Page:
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UPMC to treat teenagers suffering from devastation of eating disorders

Ben Schmitt
| Monday, Nov. 21, 2016, 9:00 p.m.

UPMC is expanding the way it treats eating disorders by targeting children, in an effort to intervene before these potentially life-threatening illnesses spiral out of control.

Children's Hospital of Pittsburgh of UPMC now offers inpatient care for children 15 and younger through a collaboration with the UPMC Center of Eating Disorders and Western Psychiatric Institute and Clinic.

Two levels of outpatient care are offered at Children's Pine Center for patients ages 12 to 18: a partial hospitalization program and an intensive outpatient program. Neither Children's nor the Pine Center offered these types of programs to treat eating disorders previously.

“The earlier and more aggressively you treat eating disorders, the better chance of recovery,” Dr. Alexis Fertig, director of the Center of Eating Disorders, told the Tribune-Review. “It's a scary illness, an interesting illness and it is heartbreaking.”

Eating disorders, such as anorexia nervosa and bulimia, affect millions of people annually in the United States. They can greatly harm a person's physical and emotional health when left untreated. One in five anorexia deaths is by suicide, according to the National Association of Anorexia Nervosa and Associated Disorders.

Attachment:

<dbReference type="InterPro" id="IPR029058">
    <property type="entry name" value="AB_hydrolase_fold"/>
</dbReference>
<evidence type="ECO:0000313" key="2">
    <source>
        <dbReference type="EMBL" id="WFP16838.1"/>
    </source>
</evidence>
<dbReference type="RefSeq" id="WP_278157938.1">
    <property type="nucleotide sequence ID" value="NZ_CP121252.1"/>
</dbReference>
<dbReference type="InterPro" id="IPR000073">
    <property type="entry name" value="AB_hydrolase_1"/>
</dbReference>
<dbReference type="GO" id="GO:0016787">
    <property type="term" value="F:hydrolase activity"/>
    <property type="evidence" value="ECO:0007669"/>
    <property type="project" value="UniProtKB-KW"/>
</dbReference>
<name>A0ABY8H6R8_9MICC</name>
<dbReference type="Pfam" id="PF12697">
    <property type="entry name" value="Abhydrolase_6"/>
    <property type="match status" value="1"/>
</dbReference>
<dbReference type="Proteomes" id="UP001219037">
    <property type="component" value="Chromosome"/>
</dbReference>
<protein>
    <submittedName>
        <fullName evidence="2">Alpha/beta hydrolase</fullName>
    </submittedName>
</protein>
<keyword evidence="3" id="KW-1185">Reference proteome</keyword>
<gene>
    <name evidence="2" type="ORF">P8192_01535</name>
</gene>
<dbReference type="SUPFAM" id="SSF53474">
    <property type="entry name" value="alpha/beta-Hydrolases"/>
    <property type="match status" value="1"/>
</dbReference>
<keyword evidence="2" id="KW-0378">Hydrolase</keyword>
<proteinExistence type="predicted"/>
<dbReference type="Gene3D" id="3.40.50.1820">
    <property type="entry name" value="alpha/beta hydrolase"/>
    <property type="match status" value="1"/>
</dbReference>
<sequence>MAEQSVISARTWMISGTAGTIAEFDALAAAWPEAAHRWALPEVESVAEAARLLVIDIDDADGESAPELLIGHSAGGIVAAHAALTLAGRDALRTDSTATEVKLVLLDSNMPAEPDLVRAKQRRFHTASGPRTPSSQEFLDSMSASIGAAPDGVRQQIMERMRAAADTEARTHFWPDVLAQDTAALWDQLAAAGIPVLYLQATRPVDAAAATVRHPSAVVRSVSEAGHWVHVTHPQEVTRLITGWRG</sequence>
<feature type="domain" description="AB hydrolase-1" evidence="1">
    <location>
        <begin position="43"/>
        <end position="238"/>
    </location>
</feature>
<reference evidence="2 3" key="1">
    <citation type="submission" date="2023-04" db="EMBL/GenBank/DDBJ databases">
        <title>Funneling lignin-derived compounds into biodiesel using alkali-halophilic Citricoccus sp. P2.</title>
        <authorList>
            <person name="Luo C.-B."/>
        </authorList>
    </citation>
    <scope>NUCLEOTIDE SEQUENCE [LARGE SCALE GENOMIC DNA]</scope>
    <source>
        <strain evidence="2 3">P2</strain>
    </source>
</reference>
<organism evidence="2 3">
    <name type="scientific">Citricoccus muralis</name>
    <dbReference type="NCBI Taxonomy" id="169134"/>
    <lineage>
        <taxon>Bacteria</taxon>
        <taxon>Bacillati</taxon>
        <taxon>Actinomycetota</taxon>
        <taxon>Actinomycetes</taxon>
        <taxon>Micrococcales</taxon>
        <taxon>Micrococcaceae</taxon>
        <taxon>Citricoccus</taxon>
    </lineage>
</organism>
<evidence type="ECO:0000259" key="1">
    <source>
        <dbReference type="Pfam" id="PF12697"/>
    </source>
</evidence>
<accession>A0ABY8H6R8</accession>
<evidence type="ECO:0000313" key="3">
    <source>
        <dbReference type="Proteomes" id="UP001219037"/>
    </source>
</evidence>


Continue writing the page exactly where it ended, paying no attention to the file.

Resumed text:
Anorexia nervosa can be characterized by self-starving and preoccupation with body size and shape. Bulimia involves binge-eating and self-induced vomiting along with dissatisfaction with body size and shape.

Fertig said anorexia and bulimia can result in malnourishment, organ damage, gastrointestinal distress, dehydration and other ailments.

“The key thing in treatment is the re-feeding process and making sure we do that in a safe manner,” she said.

The Children's treatment team includes psychiatrists, psychologists, therapists, dietitians, nurse practitioners and nurses with experience in eating disorders.

The partial hospitalization program provides meal support five hours a week for six hours each day. Patients in the intensive outpatient program are treated three days a week with one structured meal a day.

Goals of inpatient treatment include balancing nutrition, restoring adequate body weight and repairing eating habits.

Family therapy sessions are also part of the programs.

“This can be devastating for families,” Fertig said. “Teaching the parent or caregiver how to re-feed the child again is important in getting every back on track. In general, we want to get children and families back to enjoying life again.”

For more information on the UPMC Center for Eating disorders, call 412-647-9329 or visit www.chp.edu/eatingdisorders .

Ben Schmitt is a Tribune-Review staff writer. Reach him at 412-320-7991 or bschmitt@tribweb.com.

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